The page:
UAPB head football coach Monte Coleman speaks out a letter and number to residents playing Bingo on Tuesday. UAPB athletic department personnel played games with Whispering Knoll residents following a two-day department retreat. (Pine Bluff Commercial/I.C. Murrell)
Many of Arkansas-Pine Bluff’s athletic coaches enjoyed a variety of table games with assisted living residents on Tuesday, marking the end of a two-day department-wide retreat.
Reaching out to people of all ages is just one of the coaches’ focuses as they enter a new school year.
“Our goal is to make sure that the local community knows we are their university just as they are our community,” athletic director Lonza Hardy Jr. said.
Topics ranging from academics to financial goals to ticketing were on the table during the retreat, signaling a transition from one busy school year to another for Hardy’s department. Almost 11 months into his job, Hardy is facing positive and negative challenges while going into the 2012-13 academic year with at least four new faces.
One of them, Alyse Wells-Kilbert, is UAPB’s new associate AD and senior woman administrator. The former Mississippi Valley State volleyball coach helped organize the retreat.
“The feedback was that several of them had never done this before,” said Wells-Kilbert, who started her duties full time July 1. “Coaches enjoy coming together as a staff, working together and then having that down time together.”
The retreat was held Monday and Tuesday at the Pine Bluff Convention Center. Monday ended with a bowling outing, and Tuesday closed with more fun for the coaches mixed with community service as they entertained residents of Whispering Knoll on South Hazel Street.
Athletic department personnel discussed goals and challenges they face during the retreat. One of the goals, being active in the community, is a constant for UAPB.
“Rarely was there a week we didn’t have a sports group or a coach doing something as far as going out to the elementary schools and reading to the kids, participating in church or other organizational community service events,” Hardy said. “I think we do a good job of that, but we’re trying to step it up, go out and reach more people.”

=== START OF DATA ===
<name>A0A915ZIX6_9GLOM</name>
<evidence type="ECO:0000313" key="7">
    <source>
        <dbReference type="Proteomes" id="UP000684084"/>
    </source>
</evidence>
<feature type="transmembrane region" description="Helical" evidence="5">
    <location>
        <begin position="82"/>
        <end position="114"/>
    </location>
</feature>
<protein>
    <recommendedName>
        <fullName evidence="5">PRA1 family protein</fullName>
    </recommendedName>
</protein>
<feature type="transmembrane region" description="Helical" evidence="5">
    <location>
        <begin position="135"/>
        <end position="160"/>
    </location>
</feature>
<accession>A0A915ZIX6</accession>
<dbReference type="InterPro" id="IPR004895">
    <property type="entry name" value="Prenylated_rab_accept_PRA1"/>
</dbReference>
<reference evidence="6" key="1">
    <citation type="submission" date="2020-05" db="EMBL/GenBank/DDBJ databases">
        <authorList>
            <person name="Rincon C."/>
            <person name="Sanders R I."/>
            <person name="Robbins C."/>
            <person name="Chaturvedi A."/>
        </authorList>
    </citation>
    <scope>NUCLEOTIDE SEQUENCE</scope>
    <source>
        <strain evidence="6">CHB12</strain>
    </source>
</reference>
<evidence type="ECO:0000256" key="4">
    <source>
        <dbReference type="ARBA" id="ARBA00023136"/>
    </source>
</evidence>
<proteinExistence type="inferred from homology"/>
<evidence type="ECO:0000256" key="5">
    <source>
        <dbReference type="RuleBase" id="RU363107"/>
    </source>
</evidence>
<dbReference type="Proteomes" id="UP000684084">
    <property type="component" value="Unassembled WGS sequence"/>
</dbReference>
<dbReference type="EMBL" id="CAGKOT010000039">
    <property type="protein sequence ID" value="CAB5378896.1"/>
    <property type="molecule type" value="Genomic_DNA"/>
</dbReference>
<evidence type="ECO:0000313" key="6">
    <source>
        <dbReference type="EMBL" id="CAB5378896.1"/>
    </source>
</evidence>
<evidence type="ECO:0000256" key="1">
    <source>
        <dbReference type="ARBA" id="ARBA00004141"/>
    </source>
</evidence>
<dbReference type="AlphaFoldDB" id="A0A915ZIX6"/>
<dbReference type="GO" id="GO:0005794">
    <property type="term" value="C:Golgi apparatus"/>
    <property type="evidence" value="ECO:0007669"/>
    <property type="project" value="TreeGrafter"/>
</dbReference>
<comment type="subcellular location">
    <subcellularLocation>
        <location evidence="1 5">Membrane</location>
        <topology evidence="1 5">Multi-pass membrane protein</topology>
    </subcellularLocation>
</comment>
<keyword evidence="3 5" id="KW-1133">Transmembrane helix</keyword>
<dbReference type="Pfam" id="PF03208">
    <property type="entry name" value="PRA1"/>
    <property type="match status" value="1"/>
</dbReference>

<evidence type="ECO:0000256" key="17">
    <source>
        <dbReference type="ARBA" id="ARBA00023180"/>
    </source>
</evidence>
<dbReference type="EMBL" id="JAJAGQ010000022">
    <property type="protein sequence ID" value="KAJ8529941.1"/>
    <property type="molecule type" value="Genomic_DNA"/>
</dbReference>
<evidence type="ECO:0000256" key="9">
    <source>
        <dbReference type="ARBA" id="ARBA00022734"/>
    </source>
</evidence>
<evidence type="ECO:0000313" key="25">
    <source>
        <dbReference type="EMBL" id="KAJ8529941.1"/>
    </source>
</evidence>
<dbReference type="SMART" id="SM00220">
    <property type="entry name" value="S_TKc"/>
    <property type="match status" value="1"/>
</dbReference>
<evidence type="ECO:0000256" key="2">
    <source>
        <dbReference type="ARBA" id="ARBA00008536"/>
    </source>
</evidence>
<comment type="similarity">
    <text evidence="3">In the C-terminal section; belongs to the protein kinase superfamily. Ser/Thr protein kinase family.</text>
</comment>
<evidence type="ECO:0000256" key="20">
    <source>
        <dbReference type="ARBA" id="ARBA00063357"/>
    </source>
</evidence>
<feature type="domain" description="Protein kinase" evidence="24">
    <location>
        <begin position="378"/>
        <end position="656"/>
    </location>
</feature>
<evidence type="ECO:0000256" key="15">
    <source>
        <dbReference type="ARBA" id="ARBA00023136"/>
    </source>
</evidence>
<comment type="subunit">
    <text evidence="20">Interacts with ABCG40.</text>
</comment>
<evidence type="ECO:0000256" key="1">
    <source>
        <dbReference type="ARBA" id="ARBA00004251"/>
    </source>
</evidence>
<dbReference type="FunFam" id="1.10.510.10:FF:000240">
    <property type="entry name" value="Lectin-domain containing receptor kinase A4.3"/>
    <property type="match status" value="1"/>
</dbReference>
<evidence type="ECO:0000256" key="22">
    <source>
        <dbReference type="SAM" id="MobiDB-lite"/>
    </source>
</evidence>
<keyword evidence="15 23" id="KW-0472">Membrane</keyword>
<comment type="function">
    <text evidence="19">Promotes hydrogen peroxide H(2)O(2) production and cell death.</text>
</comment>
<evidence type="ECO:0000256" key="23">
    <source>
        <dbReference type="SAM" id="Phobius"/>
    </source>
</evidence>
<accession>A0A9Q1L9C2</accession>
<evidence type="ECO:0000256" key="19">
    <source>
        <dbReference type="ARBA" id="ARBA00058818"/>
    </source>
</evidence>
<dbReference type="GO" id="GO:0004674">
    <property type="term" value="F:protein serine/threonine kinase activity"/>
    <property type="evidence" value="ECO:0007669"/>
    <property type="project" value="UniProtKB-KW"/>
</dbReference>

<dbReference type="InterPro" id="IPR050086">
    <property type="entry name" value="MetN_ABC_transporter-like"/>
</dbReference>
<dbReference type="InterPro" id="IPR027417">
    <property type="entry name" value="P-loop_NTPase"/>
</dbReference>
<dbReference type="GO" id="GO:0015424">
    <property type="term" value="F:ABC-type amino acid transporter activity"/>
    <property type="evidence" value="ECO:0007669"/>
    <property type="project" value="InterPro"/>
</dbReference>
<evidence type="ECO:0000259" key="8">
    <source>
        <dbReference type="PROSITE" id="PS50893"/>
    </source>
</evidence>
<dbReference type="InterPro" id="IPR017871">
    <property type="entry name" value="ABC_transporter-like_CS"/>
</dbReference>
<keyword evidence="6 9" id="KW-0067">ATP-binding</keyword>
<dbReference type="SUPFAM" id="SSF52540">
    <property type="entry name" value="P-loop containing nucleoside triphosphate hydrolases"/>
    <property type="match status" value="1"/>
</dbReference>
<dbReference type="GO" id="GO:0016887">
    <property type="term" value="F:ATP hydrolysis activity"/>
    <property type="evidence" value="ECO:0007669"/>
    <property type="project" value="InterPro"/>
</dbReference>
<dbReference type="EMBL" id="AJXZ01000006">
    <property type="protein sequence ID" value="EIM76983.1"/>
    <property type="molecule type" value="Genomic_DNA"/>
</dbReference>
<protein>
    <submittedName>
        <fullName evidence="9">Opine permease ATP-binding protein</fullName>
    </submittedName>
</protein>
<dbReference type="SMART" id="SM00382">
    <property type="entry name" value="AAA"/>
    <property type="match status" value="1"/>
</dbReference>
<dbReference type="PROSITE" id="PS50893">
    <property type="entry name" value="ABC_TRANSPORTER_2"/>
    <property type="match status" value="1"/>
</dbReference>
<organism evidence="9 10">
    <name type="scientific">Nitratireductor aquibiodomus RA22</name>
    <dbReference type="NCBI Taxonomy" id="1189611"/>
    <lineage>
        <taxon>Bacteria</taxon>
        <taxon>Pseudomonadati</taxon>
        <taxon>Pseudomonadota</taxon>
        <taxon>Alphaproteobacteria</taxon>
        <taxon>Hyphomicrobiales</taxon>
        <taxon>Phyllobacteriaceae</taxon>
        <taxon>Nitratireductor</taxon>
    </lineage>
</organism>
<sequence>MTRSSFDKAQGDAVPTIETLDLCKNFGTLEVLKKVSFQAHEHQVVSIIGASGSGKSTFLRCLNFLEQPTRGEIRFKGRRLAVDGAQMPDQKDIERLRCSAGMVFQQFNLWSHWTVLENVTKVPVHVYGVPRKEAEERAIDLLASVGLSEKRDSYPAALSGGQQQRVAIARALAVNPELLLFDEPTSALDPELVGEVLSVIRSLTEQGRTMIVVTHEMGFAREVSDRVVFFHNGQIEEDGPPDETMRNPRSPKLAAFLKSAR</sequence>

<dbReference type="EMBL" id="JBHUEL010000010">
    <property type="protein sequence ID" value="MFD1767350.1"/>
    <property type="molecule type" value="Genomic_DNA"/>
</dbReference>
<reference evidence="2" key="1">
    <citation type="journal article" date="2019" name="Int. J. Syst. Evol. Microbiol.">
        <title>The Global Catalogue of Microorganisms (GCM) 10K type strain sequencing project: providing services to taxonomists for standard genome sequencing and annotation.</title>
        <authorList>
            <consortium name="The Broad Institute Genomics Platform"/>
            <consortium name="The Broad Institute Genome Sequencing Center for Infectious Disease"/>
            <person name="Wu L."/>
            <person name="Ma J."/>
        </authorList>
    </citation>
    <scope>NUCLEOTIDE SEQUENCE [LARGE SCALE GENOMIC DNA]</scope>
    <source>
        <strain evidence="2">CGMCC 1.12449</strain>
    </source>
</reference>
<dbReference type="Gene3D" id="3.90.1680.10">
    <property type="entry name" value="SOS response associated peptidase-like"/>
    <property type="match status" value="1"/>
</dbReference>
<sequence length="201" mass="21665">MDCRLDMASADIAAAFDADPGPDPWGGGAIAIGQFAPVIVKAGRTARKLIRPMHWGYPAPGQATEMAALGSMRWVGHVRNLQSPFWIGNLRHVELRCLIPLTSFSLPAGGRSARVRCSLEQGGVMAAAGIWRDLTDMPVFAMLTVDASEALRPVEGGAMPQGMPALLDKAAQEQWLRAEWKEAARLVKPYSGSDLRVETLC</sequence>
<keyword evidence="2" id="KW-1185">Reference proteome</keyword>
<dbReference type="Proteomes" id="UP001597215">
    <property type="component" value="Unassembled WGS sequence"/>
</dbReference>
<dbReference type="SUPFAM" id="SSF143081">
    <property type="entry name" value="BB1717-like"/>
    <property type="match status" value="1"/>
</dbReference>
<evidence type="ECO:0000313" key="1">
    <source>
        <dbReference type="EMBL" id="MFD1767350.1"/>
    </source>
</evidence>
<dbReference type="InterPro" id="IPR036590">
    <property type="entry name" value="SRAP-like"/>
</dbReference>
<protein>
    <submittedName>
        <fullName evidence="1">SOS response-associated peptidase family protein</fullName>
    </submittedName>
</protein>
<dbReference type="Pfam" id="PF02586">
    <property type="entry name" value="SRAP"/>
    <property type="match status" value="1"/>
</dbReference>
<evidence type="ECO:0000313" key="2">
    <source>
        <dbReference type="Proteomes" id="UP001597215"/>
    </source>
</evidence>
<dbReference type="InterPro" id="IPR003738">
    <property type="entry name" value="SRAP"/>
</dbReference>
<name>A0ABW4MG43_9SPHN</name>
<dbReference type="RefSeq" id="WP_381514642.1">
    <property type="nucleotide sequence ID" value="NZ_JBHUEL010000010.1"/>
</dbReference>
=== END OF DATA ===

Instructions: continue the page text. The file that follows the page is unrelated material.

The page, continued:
Then there are the department’s ambitions, one of which Wells-Kilbert named is starting an academic center for student-athletes.
“We’re in the first stages,” she said, adding the department has spoken with local clubs about the project. “We’re creating our vision.”
Strengthening the academic performance of all athletic teams has been a common theme for UAPB in recent months. UAPB scored higher than the NCAA benchmark of a 930 Academic Progress Rate in 12 of 17 sports, but only the men’s basketball team was penalized for its low score (885). UAPB is contesting the team’s one-year ban from the NCAA tournament.
“As requested by the NCAA, we are providing additional information,” Hardy said. “We see right now, whether we have a shot of getting it overturned or not, our goal is to make sure the program gets on solid ground academically in not only the men’s basketball programs but all of our programs.”
Hardy only described the additional information as ranging “from participation lists to other things.” The team’s head coach, George Ivory, blamed the low score on an incorrect roster submitted to the NCAA to figure the score.
Wells-Kilbert also is in the process of hiring a softball coach for the Lady Lions. She said applications are being reviewed and candidates will be brought to campus within next two weeks.
The new hire will join other new faces such as Wells-Kilbert’s husband Nate Kilbert, who was hired from Valley as head women’s basketball coach on May 4; Kyetta May, who was tabbed as volleyball coach just days earlier; and Rohan Naraine, named the women’s soccer coach in February.
“The reason they were hired is that they have impressive credentials and knowing the impressive credentials they come to the university with, our expectations are — and we don’t expect them to happen overnight — but, step-by-step, get our programs to the stature of the programs they came from, which were winning programs and programs that were competing admirably in the program,” Hardy said.